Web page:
Today’s guest blogger is James Nardella, Executive Director of Lwala Community Alliance
Traditionally, men have been on the sidelines in the struggle to advance the rights of girls and women around the world.
That’s why the #HeforShe movement – which calls on men to be activists and allies in addressing the disproportionate hurdles girls face – was a huge wake up call for activists around the world. It showed us that gender inequality is a burden on all of humanity, and men too have a key role to play in addressing this injustice.
In honour of #HeforShe, ONE’s #PovertyisSexist campaign, and International Day of the Girl (October 11) we asked 6 guys – guys who work in the humanitarian and aid community why they stand with women and girls for gender equality. Here’s what they said:
1. Kennedy Odede
Founder and CEO, Shining Hope for Communities
“Growing up in the Kibera slum in Nairobi, Kenya, I witnessed the structural and daily violence that exists against girls and women. My own mother is a survivor. I got to a point where I could not sit back and watch my sisters in Kibera be victimised one day longer. I knew I had to do something.
As a man, I cannot speak for girls and women, but I can speak for justice, and as long as there is rampant violence and inequality of opportunity facing girls and women, there is no justice.”
2. Gary Cohen
Executive VP, Global Health and Development at BD and Founder of Together for Girls
“The humanity of any society is determined by how it treats its vulnerable populations. The treatment of girls throughout the world indicates that humanity is failing in far too many societies. Redressing this problem requires girls to be protected, educated and empowered, and men to take a lead role in redressing societal norms that are conducive to violent behaviors.”
3. Dr. Gary Darmstadt
Senior Fellow for Global Development, Gates Foundation
“My perspective changed while visiting an ‘untouchable’ slum in Kanpur, India. The program we supported had enabled the women in the village to access family planning information, services and contraceptives. Sona, a 10-year-old girl seized the opportunity of my visit to transform hope into a new reality. As we walked through the village, she was there, making her case: ‘I want to go to school.’ ‘We need a teacher.’ ‘Can you please help us get a school and a teacher?’ She changed my own understanding of the power of a girl – the power of a voice – the power of hope.”
4. Dr. Milton Ocheing’
Co-founder of Lwala Community Alliance
“The success of my whole life is due to the investment in a girl child. Because my grandparents sent my mother Margaret to school as a child, she gained an education, became a teacher, and instilled the importance and value of education in her own children – so my education in medicine and my profession as a doctor were only possible because a girl child was given opportunity.”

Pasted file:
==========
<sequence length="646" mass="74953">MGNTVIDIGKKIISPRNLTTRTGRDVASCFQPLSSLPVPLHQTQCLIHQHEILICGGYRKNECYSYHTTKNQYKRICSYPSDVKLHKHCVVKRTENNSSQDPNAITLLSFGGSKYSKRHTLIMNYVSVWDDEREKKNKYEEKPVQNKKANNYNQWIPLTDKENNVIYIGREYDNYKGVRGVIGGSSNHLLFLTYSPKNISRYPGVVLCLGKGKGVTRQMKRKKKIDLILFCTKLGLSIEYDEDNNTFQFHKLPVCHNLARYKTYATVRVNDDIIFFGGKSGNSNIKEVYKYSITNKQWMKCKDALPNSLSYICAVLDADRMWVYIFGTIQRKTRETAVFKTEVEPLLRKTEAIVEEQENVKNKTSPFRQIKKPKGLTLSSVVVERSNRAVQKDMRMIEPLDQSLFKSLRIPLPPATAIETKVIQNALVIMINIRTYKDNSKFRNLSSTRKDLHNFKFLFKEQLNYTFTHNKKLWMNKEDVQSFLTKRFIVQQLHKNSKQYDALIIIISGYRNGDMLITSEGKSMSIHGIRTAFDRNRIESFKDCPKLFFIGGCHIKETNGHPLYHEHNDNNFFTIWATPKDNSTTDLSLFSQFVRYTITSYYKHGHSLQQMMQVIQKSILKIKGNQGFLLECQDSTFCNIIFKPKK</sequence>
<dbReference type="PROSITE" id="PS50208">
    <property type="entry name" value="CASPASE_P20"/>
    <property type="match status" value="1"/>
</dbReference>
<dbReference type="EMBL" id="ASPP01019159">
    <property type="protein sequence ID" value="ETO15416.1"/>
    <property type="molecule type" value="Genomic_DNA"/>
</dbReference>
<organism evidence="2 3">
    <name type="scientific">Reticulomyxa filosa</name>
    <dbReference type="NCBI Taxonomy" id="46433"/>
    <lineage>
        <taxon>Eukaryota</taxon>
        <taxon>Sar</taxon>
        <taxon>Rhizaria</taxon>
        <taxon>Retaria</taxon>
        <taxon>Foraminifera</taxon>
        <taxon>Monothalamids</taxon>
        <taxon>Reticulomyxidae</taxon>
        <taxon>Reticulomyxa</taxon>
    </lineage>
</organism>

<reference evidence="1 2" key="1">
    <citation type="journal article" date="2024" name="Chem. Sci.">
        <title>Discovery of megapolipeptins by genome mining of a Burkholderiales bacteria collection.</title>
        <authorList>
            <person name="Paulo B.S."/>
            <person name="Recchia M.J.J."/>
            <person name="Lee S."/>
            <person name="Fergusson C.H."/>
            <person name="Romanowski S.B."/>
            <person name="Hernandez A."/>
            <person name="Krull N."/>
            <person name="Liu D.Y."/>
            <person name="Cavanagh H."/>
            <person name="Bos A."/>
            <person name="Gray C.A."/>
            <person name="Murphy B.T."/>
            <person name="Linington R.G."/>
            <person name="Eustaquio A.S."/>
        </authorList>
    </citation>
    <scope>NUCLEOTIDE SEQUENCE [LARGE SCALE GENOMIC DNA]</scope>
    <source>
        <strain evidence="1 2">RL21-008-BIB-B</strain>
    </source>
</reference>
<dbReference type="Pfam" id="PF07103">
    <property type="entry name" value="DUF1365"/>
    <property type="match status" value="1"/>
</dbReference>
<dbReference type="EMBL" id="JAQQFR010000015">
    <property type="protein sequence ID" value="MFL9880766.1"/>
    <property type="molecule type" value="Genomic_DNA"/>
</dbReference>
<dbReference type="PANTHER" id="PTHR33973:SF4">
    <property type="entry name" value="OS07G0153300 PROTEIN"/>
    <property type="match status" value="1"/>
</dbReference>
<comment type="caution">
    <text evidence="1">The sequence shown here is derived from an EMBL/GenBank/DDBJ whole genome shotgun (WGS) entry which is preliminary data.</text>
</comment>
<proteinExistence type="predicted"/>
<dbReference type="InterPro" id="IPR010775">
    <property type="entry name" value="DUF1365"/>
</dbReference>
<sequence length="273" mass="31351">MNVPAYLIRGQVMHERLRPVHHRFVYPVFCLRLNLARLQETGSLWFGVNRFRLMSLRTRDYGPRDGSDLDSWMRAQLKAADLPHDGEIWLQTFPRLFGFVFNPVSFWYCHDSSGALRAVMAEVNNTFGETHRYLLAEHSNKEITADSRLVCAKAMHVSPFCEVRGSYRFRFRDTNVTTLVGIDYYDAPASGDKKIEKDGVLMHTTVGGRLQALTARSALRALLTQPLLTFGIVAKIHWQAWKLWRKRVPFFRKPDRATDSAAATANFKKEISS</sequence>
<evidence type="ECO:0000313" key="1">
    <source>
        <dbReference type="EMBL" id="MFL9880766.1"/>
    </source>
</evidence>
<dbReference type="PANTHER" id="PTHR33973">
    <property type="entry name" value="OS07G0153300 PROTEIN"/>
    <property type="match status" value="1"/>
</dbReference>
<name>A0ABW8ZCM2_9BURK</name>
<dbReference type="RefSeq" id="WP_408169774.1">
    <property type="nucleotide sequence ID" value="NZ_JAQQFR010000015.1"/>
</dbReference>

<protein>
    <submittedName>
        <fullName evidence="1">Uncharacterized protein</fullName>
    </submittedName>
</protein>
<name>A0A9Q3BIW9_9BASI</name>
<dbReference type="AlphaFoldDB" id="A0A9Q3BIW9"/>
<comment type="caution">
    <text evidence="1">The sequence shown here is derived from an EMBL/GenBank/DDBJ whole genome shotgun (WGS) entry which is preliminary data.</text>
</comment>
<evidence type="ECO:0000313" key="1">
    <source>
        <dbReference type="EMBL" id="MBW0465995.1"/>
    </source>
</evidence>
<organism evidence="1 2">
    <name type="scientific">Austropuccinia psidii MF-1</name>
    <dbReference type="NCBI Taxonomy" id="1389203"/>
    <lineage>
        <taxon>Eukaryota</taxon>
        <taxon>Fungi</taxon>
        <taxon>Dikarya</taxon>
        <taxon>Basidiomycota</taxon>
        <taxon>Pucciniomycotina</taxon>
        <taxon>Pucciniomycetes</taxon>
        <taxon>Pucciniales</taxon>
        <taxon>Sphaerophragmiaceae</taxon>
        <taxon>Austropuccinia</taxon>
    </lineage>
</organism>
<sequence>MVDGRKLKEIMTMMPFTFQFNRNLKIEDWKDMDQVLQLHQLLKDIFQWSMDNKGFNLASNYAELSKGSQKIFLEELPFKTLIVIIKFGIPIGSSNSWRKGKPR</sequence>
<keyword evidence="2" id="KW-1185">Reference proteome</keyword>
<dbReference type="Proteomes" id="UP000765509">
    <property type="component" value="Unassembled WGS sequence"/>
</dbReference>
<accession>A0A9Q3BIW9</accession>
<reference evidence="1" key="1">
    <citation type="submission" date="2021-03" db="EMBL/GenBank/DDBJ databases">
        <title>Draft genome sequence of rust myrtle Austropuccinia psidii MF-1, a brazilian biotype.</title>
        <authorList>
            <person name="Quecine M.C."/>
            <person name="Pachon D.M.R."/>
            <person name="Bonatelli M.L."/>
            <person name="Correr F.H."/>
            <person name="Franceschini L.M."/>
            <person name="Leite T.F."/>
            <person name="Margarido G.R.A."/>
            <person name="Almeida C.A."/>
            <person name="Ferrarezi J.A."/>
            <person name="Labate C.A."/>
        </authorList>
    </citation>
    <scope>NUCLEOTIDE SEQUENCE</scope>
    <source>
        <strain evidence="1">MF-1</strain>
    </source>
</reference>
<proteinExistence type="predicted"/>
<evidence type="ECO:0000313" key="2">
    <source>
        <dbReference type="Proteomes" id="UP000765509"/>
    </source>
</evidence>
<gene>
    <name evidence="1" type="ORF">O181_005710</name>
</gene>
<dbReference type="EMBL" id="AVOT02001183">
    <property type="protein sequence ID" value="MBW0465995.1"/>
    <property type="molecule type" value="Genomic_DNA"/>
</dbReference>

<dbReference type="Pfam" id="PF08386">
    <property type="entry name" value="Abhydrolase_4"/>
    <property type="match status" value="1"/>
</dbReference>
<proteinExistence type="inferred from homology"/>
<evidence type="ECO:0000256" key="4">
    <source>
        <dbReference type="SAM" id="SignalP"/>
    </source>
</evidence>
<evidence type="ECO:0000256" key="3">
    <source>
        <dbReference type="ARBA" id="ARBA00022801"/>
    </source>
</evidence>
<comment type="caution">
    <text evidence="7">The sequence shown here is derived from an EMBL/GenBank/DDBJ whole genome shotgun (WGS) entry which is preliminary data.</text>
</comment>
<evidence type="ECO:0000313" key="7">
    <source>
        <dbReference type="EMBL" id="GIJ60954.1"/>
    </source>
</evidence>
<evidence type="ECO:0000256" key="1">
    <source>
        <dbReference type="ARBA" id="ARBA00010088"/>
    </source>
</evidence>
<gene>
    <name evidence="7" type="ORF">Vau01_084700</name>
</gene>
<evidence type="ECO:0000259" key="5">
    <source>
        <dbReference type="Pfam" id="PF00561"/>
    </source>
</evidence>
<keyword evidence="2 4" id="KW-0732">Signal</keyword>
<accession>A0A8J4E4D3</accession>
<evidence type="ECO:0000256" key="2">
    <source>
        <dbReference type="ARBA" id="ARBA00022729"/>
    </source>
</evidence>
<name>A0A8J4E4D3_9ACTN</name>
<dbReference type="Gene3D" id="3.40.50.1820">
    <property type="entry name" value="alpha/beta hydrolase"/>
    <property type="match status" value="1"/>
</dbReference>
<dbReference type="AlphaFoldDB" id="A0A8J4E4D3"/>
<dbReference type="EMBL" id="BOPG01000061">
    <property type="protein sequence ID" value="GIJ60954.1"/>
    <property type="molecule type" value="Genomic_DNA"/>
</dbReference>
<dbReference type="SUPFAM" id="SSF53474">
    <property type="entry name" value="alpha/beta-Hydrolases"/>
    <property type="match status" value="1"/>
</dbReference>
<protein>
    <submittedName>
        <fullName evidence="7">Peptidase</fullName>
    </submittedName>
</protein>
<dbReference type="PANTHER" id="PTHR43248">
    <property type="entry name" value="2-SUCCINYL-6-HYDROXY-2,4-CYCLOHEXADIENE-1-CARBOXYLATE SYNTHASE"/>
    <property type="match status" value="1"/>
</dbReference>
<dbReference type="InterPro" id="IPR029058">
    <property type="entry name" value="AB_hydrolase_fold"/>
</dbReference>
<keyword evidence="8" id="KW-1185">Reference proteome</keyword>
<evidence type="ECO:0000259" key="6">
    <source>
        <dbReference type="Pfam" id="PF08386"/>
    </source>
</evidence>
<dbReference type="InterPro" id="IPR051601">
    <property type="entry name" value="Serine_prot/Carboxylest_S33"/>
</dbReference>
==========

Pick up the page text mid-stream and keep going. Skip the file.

5. Conrad Person
Director of Corporate Contributions, Johnson and Johnson
“In my office hangs a poster drawn by a Tanzanian girl with a picture of herself proudly walking down the path to school. All around her are the things that can pull her away her from the path. She depicts sugar daddies, chores at home, and alcohol.
I visited her school and learned that most girls also lacked basic sanitary towels. This universally needed item was seriously impacting girl’s school attendance and therefore their ability to compete for educational opportunities. Johnson & Johnson is proud to support Lwala Community Alliance in mentoring school-aged girls to become agents of their own safety and providing girls with locally made sanitary towels.”
6. Bradley Broder
Executive Director, Kenya Education Fund
“Through my work with the Kenya Education Fund, I have come to know hundreds of girls who have been raised in traditional Maasai culture, in which many girls undergo female genital mutilation, are forced into early marriage and are often pregnant by age 14. I also see how girls who succeed are able to model a different future.
In 2008, Kenya Education Fund identified a bright girl from the Maasai community and gave her a scholarship to one of the best high schools in Kenya. She excelled academically, and in 2013, was accepted to Harvard as its first-ever undergraduate Maasai girl. This girl’s remarkable journey is helping spread the feminist mantle to many Maasai fathers, who now see greater value in their daughters’ diplomas than in their dowries.”
Your turn: Guys, how will you raise YOUR voices for the safety and security of girls? Tell us in a comment below.
James Nardella is the Executive Director of Lwala Community Alliance, an indigenously founded, nonprofit health, education, and development organisation that is working to increase child survival, reduce the burden of HIV, and achieve gender equity in a rural population with acute needs in western Kenya.